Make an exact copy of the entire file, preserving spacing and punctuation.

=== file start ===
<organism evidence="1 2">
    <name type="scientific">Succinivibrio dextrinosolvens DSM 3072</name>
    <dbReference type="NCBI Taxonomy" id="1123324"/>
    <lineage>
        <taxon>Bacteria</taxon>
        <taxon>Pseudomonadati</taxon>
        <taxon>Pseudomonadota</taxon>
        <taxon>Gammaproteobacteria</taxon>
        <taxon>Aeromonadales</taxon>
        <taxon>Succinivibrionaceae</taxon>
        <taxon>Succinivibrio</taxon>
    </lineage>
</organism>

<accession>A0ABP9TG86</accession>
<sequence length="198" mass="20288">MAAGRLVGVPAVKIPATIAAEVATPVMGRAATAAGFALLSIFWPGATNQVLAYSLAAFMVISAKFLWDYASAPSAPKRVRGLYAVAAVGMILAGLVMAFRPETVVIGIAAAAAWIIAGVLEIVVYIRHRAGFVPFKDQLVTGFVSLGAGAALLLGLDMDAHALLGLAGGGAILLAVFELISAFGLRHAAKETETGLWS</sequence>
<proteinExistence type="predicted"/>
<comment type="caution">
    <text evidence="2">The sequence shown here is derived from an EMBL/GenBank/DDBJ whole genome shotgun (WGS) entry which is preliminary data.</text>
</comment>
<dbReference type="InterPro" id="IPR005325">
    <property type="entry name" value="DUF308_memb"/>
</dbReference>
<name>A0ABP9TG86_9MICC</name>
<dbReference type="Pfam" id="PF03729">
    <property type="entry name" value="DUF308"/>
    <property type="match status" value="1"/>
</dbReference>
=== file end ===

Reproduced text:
<organism evidence="1 2">
    <name type="scientific">Succinivibrio dextrinosolvens DSM 3072</name>
    <dbReference type="NCBI Taxonomy" id="1123324"/>
    <lineage>
        <taxon>Bacteria</taxon>
        <taxon>Pseudomonadati</taxon>
        <taxon>Pseudomonadota</taxon>
        <taxon>Gammaproteobacteria</taxon>
        <taxon>Aeromonadales</taxon>
        <taxon>Succinivibrionaceae</taxon>
        <taxon>Succinivibrio</taxon>
    </lineage>
</organism>

<accession>A0ABP9TG86</accession>
<sequence length="198" mass="20288">MAAGRLVGVPAVKIPATIAAEVATPVMGRAATAAGFALLSIFWPGATNQVLAYSLAAFMVISAKFLWDYASAPSAPKRVRGLYAVAAVGMILAGLVMAFRPETVVIGIAAAAAWIIAGVLEIVVYIRHRAGFVPFKDQLVTGFVSLGAGAALLLGLDMDAHALLGLAGGGAILLAVFELISAFGLRHAAKETETGLWS</sequence>
<proteinExistence type="predicted"/>
<comment type="caution">
    <text evidence="2">The sequence shown here is derived from an EMBL/GenBank/DDBJ whole genome shotgun (WGS) entry which is preliminary data.</text>
</comment>
<dbReference type="InterPro" id="IPR005325">
    <property type="entry name" value="DUF308_memb"/>
</dbReference>
<name>A0ABP9TG86_9MICC</name>
<dbReference type="Pfam" id="PF03729">
    <property type="entry name" value="DUF308"/>
    <property type="match status" value="1"/>
</dbReference>